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Wilfrid

Your food on an airplane!

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By chance, I was served one of "your" dishes at 38,000 feet yesterday.  It was grilled haddock with parsnips, fennel and lentils, and it was one of a number of dishes currently presented by British Airways as devised by guest chefs.  I know I have also eaten a Richard Corrigan fish dish on BA, and I know other airlines are similarly crediting guest chefs on their menus.

I have always been curious as to the chef's level of involvement.  I wonder if you just give BA the concept and recipe, or whether you discuss with them how the dish will be prepared and served in the air.  They are not, of course, cooking the haddock over an open grill in the galley, and one recognises that terms such as "grilled" and "fried" on airline menus are essentially euphemisms.

I think it's a shrewd use of your "brand name", because if the dish goes badly, passengers will think of it as bad airplane food, not bad Shaun Hill food!  Actually, I enjoyed it for the parsnips especially - not a vegetable BA would normally dare serve!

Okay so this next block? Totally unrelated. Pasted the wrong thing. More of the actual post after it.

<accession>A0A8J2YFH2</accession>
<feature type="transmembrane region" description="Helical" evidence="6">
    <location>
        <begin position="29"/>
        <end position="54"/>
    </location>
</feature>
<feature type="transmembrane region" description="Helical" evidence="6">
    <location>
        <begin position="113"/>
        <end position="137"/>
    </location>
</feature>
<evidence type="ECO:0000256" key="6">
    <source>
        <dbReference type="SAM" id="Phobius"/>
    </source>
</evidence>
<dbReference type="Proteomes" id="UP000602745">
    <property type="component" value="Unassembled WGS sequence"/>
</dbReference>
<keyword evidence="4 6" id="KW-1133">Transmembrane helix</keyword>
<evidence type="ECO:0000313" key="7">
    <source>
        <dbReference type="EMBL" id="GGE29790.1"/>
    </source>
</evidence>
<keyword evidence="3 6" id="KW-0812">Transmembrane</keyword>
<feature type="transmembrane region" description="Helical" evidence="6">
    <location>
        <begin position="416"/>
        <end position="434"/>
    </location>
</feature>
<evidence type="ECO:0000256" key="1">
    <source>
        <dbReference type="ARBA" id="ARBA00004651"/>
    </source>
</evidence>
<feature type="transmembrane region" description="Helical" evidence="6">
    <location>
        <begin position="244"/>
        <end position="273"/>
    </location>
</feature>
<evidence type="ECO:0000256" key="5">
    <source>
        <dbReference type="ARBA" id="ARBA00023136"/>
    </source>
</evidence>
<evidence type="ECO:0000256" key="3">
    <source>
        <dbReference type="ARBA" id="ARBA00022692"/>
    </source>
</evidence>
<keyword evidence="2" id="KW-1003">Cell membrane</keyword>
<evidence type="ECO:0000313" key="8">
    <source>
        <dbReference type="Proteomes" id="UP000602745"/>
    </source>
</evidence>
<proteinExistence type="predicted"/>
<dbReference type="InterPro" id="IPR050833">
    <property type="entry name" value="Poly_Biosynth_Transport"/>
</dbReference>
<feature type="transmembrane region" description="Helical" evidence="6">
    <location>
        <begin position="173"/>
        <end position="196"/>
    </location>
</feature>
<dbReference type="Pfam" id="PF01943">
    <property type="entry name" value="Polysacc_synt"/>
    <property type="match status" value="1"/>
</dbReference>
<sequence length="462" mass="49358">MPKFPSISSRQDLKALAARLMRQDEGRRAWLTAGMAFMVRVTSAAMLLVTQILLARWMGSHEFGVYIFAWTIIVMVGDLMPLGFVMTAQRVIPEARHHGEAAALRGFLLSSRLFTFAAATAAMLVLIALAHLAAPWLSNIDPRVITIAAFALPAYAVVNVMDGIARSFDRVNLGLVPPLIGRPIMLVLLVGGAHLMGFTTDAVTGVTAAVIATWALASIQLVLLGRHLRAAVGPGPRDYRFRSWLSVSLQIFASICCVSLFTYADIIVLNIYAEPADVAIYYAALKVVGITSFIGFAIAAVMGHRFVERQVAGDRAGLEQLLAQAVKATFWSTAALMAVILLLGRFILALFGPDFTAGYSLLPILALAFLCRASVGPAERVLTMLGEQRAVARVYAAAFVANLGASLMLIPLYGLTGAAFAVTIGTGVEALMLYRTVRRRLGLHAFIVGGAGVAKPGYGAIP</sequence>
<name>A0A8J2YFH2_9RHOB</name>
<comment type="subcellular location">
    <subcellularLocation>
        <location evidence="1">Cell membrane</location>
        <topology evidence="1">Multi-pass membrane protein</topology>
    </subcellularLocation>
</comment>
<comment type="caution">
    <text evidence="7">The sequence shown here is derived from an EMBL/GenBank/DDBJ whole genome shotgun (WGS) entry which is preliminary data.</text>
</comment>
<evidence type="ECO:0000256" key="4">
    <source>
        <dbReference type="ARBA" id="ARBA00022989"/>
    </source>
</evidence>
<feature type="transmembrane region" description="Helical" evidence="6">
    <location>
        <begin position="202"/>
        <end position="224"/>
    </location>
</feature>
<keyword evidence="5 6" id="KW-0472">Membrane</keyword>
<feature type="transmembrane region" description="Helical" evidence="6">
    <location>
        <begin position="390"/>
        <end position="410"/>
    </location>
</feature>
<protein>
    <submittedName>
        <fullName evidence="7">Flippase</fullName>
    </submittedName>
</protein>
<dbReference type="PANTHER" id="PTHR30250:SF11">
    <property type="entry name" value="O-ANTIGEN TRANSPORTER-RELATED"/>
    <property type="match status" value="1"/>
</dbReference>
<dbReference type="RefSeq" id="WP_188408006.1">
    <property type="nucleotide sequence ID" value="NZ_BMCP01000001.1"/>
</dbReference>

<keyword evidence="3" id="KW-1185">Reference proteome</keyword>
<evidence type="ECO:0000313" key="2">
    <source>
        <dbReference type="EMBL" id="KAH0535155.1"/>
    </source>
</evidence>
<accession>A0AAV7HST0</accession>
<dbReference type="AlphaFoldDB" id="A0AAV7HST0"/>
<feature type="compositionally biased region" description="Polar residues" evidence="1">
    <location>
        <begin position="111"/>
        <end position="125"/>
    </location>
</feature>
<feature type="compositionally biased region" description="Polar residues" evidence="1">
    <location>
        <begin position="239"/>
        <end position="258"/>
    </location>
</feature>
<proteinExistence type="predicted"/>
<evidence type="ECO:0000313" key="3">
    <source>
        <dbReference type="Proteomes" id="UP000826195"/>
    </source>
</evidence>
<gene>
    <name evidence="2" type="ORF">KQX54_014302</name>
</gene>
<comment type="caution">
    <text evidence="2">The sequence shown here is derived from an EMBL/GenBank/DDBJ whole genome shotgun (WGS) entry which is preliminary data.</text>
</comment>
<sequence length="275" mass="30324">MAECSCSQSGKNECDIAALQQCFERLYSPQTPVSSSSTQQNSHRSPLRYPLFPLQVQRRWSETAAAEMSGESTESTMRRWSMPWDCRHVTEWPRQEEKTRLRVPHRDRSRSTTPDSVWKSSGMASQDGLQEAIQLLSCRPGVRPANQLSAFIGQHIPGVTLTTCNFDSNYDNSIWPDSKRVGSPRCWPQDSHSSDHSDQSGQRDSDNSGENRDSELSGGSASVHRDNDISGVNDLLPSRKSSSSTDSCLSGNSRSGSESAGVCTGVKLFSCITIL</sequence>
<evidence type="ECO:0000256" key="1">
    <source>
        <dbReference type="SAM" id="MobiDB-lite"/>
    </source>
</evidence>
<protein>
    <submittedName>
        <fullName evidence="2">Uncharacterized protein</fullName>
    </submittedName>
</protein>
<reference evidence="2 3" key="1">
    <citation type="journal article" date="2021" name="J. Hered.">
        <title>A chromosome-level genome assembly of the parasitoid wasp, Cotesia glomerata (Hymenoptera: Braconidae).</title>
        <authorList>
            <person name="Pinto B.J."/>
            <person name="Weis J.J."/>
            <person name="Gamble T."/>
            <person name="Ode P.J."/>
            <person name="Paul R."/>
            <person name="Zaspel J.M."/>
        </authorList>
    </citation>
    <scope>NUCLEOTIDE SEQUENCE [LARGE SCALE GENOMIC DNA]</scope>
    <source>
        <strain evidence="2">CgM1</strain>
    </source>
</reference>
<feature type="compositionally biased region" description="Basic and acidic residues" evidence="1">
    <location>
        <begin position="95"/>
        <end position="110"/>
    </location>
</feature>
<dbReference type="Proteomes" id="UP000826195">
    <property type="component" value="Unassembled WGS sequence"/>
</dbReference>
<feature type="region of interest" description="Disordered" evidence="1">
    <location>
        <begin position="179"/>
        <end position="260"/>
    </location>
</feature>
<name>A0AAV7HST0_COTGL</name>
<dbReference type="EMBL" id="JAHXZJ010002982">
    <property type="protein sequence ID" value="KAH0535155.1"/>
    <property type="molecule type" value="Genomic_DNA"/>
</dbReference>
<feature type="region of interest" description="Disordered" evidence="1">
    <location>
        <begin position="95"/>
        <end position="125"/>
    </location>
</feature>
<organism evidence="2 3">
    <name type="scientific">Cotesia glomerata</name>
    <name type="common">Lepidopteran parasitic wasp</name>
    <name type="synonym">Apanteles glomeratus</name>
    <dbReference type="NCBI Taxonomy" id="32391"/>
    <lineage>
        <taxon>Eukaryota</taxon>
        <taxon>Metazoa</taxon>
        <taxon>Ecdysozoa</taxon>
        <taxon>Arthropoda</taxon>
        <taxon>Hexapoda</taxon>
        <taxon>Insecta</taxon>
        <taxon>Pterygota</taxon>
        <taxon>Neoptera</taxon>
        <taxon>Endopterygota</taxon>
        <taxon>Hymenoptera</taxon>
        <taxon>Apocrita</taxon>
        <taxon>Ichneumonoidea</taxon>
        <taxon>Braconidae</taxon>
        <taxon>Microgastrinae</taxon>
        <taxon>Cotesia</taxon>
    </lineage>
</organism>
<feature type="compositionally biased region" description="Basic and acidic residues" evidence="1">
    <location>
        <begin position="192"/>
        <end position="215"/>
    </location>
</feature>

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The system works like this. First I come up with dishes which I cook and they photograph and eat. There's a bit of chat over practical problems and then things go into reverse - they cook and I eat. There's a bit more talk over differences between the two and then the dish goes on the menu.

The real advantage for the airline is not PR for the likes of Corrigan or myself are not very well known but a chance to stimulate those who actually make the food to try harder within the possibilities of an aircraft flight.

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